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Here's Why We're Not At All Concerned With Caravel Minerals' (ASX:CVV) Cash Burn Situation

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We can readily understand why investors are attracted to unprofitable companies. By way of example, Caravel Minerals (ASX:CVV) has seen its share price rise 314% over the last year, delighting many shareholders. Nonetheless, only a fool would ignore the risk that a loss making company burns through its cash too quickly.

Given its strong share price performance, we think it's worthwhile for Caravel Minerals shareholders to consider whether its cash burn is concerning. For the purpose of this article, we'll define cash burn as the amount of cash the company is spending each year to fund its growth (also called its negative free cash flow). First, we'll determine its cash runway by comparing its cash burn with its cash reserves.

Check out our latest analysis for Caravel Minerals

How Long Is Caravel Minerals' Cash Runway?

A cash runway is defined as the length of time it would take a company to run out of money if it kept spending at its current rate of cash burn. As at December 2020, Caravel Minerals had cash of AU$3.8m and no debt. In the last year, its cash burn was AU$1.4m. Therefore, from December 2020 it had 2.7 years of cash runway. That's decent, giving the company a couple years to develop its business. Depicted below, you can see how its cash holdings have changed over time.

debt-equity-history-analysis
debt-equity-history-analysis

How Is Caravel Minerals' Cash Burn Changing Over Time?

Caravel Minerals didn't record any revenue over the last year, indicating that it's an early stage company still developing its business. So while we can't look to sales to understand growth, we can look at how the cash burn is changing to understand how expenditure is trending over time. Even though it doesn't get us excited, the 32% reduction in cash burn year on year does suggest the company can continue operating for quite some time. Admittedly, we're a bit cautious of Caravel Minerals due to its lack of significant operating revenues. So we'd generally prefer stocks from this list of stocks that have analysts forecasting growth.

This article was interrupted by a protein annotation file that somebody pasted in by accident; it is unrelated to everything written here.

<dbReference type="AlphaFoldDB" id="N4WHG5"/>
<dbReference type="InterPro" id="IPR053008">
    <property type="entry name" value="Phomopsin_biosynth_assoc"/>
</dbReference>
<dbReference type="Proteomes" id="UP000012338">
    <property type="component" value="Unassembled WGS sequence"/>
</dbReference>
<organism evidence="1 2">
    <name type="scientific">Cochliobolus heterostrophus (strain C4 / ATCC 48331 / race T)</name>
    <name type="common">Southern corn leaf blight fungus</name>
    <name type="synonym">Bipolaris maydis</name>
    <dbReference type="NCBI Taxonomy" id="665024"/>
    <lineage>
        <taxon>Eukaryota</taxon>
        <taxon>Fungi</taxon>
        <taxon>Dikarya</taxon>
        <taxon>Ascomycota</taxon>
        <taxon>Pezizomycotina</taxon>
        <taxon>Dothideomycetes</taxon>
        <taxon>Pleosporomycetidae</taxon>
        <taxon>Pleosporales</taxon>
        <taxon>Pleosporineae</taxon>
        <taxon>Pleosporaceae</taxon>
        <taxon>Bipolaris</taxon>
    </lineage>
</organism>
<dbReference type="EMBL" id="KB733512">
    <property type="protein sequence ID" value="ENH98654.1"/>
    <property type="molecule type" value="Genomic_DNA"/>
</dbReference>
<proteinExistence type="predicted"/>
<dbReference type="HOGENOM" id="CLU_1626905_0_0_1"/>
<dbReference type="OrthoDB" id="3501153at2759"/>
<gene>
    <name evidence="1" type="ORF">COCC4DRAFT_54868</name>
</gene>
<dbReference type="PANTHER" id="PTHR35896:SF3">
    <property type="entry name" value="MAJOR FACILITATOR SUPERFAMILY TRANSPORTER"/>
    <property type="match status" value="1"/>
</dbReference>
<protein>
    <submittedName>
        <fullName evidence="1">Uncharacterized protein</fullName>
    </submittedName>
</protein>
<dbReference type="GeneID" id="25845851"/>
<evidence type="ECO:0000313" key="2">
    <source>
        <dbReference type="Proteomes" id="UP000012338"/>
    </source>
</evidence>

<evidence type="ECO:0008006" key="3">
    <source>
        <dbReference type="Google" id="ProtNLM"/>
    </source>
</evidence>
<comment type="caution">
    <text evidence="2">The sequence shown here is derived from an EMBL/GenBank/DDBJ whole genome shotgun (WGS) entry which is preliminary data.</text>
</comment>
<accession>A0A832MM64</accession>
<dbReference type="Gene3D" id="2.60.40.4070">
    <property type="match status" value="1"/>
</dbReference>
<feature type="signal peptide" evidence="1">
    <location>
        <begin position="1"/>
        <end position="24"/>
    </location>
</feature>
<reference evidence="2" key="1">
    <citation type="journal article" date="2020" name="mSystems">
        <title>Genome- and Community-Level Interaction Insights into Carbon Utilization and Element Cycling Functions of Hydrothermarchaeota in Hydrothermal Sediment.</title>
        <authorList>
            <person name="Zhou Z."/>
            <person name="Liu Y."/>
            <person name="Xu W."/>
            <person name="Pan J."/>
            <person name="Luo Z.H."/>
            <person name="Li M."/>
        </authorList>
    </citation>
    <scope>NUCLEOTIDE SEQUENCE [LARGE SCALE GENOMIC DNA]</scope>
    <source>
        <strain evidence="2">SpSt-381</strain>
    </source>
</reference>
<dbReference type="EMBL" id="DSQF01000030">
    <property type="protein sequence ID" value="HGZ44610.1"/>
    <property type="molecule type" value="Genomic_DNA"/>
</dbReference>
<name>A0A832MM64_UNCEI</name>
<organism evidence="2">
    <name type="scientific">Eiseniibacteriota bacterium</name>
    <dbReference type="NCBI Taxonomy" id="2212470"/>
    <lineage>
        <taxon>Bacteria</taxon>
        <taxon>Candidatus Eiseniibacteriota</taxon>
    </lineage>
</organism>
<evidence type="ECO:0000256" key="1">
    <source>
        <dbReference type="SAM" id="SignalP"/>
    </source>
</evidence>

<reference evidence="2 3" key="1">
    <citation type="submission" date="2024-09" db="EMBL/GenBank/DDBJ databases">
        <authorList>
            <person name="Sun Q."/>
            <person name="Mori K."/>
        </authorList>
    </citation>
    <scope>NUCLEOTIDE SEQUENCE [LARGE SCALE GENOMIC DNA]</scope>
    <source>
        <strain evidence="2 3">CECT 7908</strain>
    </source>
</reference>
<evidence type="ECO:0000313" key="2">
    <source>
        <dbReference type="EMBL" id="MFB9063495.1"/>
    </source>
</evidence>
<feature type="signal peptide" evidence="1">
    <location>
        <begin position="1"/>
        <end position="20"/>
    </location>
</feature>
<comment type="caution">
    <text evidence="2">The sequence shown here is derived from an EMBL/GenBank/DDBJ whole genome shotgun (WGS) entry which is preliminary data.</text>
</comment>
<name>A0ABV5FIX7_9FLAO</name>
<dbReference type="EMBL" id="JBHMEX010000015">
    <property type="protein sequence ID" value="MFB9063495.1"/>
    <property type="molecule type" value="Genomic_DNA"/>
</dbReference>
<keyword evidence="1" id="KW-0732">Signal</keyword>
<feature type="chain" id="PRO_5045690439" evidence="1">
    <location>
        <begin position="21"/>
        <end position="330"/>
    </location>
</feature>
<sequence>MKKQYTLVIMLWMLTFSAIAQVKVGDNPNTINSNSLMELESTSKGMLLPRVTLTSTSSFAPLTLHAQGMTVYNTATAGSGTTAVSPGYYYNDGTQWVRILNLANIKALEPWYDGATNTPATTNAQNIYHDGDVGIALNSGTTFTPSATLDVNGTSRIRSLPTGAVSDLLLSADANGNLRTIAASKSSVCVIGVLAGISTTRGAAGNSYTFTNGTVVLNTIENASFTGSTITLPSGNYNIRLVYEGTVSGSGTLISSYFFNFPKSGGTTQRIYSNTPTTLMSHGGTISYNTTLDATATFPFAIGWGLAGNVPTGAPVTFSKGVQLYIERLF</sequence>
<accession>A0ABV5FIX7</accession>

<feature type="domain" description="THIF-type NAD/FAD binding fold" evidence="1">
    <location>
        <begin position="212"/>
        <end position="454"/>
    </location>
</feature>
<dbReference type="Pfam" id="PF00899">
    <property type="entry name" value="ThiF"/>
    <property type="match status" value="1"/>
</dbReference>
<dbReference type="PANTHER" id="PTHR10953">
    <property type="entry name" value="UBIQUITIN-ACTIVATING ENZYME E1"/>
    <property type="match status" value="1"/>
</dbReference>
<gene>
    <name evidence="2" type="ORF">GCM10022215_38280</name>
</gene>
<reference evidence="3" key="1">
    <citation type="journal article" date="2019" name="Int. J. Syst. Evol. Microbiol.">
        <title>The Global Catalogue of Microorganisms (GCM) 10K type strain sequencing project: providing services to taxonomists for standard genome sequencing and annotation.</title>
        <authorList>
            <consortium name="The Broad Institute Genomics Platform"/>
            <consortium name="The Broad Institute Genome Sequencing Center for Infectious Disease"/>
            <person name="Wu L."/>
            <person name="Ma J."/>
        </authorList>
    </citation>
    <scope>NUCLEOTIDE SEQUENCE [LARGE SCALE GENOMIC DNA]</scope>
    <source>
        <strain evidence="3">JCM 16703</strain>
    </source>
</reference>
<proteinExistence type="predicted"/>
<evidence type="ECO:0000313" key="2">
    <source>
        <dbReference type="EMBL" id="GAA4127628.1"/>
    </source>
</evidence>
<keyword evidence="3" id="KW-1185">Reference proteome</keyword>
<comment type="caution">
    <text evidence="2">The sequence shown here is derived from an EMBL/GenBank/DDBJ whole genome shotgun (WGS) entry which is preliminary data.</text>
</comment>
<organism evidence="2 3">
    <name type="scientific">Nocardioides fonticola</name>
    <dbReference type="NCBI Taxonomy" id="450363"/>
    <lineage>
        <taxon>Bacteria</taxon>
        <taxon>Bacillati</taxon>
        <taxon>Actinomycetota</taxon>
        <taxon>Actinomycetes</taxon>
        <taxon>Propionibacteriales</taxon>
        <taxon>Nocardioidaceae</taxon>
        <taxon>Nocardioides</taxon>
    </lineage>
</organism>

How Hard Would It Be For Caravel Minerals To Raise More Cash For Growth?

Even though it has reduced its cash burn recently, shareholders should still consider how easy it would be for Caravel Minerals to raise more cash in the future. Companies can raise capital through either debt or equity. One of the main advantages held by publicly listed companies is that they can sell shares to investors to raise cash and fund growth. By looking at a company's cash burn relative to its market capitalisation, we gain insight on how much shareholders would be diluted if the company needed to raise enough cash to cover another year's cash burn.

Caravel Minerals has a market capitalisation of AU$172m and burnt through AU$1.4m last year, which is 0.8% of the company's market value. That means it could easily issue a few shares to fund more growth, and might well be in a position to borrow cheaply.

How Risky Is Caravel Minerals' Cash Burn Situation?

It may already be apparent to you that we're relatively comfortable with the way Caravel Minerals is burning through its cash. In particular, we think its cash burn relative to its market cap stands out as evidence that the company is well on top of its spending. Its cash burn reduction wasn't quite as good, but was still rather encouraging! Looking at all the measures in this article, together, we're not worried about its rate of cash burn, which seems to be under control. On another note, Caravel Minerals has 5 warning signs (and 3 which are significant) we think you should know about.

If you would prefer to check out another company with better fundamentals, then do not miss this free list of interesting companies, that have HIGH return on equity and low debt or this list of stocks which are all forecast to grow.

This article by Simply Wall St is general in nature. We provide commentary based on historical data and analyst forecasts only using an unbiased methodology and our articles are not intended to be financial advice. It does not constitute a recommendation to buy or sell any stock, and does not take account of your objectives, or your financial situation. We aim to bring you long-term focused analysis driven by fundamental data. Note that our analysis may not factor in the latest price-sensitive company announcements or qualitative material. Simply Wall St has no position in any stocks mentioned.

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